LED on the power plug. The battery pack can be recharged approx. 500 times before it needs
to be replaced.
Using the Image Tank G2
Downloading Flash Cards
To download a CF card -- You simply insert the flash card, turn the unit on, and press the EXE button - that's it!
When powered up, the LCD will indicate the available free space on the Image Tank's hard drive and it also shows how many MB (megabytes) are on the flash card when it's inserted.
The back lit LCD display shows a HDD (hard disk drive) and a Flash Card icon that blinks back and forth during the copying operation. The transfer status is indicated by a rapidly-changing PER CENT icon and a counter showing how many files have been copied. Down in the bottom right is the battery level indicator.
The copy process is fairly robust. I copied 497MB of data from a 1GB Microdrive
in about 4:30, so figure a completely full Microdrive will take about nine minutes to
empty into the Image Tank G2. Next up was a Lexar 24x 512MB card with 237MB of data files,
it copied over in 1:40. The same 237MB of data on a slower SanDisk 512MB CF card took
2:05. And using the 30x rated Transcend 1GB card that same 237MB of data transferred over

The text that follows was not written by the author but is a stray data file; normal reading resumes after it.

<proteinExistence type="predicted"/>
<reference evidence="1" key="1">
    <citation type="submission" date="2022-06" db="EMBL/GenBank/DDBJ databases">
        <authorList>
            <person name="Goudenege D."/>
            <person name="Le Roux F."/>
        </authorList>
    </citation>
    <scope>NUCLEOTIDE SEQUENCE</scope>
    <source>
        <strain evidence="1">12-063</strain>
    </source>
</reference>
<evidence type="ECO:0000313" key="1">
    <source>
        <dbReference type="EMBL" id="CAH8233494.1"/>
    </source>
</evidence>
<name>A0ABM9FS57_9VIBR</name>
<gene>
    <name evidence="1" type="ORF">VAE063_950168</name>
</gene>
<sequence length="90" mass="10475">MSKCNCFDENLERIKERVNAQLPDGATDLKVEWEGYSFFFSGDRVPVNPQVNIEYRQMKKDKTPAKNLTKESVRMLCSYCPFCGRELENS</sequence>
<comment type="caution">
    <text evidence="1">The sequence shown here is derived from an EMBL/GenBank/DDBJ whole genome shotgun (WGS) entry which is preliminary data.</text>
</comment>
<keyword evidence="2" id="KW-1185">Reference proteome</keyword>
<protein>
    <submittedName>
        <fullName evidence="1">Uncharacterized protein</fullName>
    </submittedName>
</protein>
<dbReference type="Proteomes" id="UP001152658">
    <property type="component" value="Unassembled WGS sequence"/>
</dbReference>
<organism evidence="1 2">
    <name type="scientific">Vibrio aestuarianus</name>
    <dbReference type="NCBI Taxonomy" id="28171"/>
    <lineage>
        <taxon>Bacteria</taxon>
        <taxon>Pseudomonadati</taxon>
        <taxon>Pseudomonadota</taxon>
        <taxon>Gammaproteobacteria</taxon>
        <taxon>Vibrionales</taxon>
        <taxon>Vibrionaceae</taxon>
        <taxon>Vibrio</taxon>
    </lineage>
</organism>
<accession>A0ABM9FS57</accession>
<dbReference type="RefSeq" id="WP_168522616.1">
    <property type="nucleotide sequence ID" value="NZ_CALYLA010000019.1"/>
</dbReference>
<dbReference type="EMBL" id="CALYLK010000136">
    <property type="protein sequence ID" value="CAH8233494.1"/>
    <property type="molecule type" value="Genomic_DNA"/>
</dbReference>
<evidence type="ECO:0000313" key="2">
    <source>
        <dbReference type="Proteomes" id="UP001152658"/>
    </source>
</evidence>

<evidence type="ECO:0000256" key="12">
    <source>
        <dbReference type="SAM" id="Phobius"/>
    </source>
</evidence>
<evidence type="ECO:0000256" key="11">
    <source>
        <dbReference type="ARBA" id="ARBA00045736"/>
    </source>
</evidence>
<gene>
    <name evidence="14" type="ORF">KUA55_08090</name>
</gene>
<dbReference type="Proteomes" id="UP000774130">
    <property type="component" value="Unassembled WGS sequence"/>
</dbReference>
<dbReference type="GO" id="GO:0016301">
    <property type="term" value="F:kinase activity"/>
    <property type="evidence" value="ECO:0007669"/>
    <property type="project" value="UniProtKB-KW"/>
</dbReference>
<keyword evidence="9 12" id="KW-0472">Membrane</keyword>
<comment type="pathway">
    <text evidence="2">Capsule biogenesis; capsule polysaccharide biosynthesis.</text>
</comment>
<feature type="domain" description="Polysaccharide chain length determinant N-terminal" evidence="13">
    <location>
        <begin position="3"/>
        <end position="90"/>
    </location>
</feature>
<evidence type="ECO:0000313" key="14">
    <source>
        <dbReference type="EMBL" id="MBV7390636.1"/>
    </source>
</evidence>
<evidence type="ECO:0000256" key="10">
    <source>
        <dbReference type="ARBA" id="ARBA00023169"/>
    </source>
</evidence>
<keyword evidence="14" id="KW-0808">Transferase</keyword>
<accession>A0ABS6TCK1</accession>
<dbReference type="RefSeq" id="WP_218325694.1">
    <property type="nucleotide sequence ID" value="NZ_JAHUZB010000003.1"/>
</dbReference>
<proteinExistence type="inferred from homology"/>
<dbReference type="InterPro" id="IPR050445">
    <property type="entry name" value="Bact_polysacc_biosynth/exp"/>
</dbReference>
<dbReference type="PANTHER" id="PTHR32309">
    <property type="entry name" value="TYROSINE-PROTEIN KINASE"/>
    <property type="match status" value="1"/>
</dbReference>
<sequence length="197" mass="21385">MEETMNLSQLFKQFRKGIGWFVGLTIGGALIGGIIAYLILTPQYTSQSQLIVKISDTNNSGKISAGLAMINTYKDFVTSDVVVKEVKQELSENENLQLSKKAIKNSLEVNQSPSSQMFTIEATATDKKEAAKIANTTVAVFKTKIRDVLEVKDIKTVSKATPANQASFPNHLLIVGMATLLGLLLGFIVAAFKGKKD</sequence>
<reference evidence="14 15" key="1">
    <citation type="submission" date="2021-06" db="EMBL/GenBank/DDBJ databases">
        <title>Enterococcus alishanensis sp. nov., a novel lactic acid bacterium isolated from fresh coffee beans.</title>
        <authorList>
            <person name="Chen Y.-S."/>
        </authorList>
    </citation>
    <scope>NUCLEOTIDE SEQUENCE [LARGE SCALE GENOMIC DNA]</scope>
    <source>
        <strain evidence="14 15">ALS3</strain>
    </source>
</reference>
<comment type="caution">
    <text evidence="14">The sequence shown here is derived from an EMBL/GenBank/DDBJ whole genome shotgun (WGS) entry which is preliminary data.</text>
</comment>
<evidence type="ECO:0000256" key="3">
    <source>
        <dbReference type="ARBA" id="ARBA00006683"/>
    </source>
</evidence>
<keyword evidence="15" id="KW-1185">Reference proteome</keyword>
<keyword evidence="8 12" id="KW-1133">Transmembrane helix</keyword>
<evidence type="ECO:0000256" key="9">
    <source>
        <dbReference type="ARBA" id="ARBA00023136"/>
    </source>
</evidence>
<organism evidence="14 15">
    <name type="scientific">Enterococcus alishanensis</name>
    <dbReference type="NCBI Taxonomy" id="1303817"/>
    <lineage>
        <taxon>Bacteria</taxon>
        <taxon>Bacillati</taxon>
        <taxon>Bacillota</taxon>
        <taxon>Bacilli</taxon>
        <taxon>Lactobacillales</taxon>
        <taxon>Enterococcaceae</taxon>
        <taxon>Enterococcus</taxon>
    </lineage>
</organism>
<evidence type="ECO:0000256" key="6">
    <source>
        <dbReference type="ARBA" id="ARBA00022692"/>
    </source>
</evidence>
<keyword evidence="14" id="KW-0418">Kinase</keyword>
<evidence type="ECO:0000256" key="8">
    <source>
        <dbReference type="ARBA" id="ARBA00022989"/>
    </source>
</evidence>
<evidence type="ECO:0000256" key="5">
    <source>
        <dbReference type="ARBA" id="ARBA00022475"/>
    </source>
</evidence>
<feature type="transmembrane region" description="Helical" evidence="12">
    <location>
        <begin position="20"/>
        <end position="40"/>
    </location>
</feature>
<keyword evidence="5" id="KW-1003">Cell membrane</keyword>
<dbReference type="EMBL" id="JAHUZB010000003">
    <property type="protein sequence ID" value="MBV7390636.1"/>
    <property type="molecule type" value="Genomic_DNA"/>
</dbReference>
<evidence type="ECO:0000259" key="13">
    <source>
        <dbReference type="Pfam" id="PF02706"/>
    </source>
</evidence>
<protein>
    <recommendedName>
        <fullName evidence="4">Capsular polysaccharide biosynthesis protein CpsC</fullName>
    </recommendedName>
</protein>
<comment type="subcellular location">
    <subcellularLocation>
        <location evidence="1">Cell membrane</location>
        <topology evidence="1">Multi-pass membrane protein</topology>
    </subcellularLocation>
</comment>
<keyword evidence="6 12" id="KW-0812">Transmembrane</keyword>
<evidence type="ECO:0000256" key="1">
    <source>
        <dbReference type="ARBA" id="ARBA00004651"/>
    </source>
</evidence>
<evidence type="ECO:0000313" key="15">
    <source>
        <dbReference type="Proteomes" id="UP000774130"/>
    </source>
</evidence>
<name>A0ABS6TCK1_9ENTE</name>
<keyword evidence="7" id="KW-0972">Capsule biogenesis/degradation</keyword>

The Image Tank has a DELETE command that can erase the files from your flash card after the
copy process is complete. I would recommend that any deleting of flash cards is always
best done in the camera and it's a good idea to use your camera's FORMAT command from
time to time to free up "lost space" on your flash card.
Downloading the Image Tank to your PC
To download the Image Tank to your PC you just plug in the USB cable and turn the unit on. Using Windows XP Pro my computer beeped and then went through the usual two-minute process of recognizing a new USB device and doing whatever it does to make it useable.
After Windows finished recognizing the Image Tank's hard drive it then appeared as Removable Disk (G:) - shown here in the My Computer window.
Expanding Disk G:'s contents (left window pane) shows the folders created each time a flash card is downloaded. The entire contents of each card is placed into its own unique folder and named CARD0001 ... CARD0002 ... etc.
The CARD0004 folder was created when we downloaded the Microdrive with 497MB of image
files. I drag-n-drop'd this folder to my PC's hard drive and it took 7:33 to upload.
My PC is a Pentium 4 / 2GHz machine with native USB 2.0 support. The Image Tank G2 was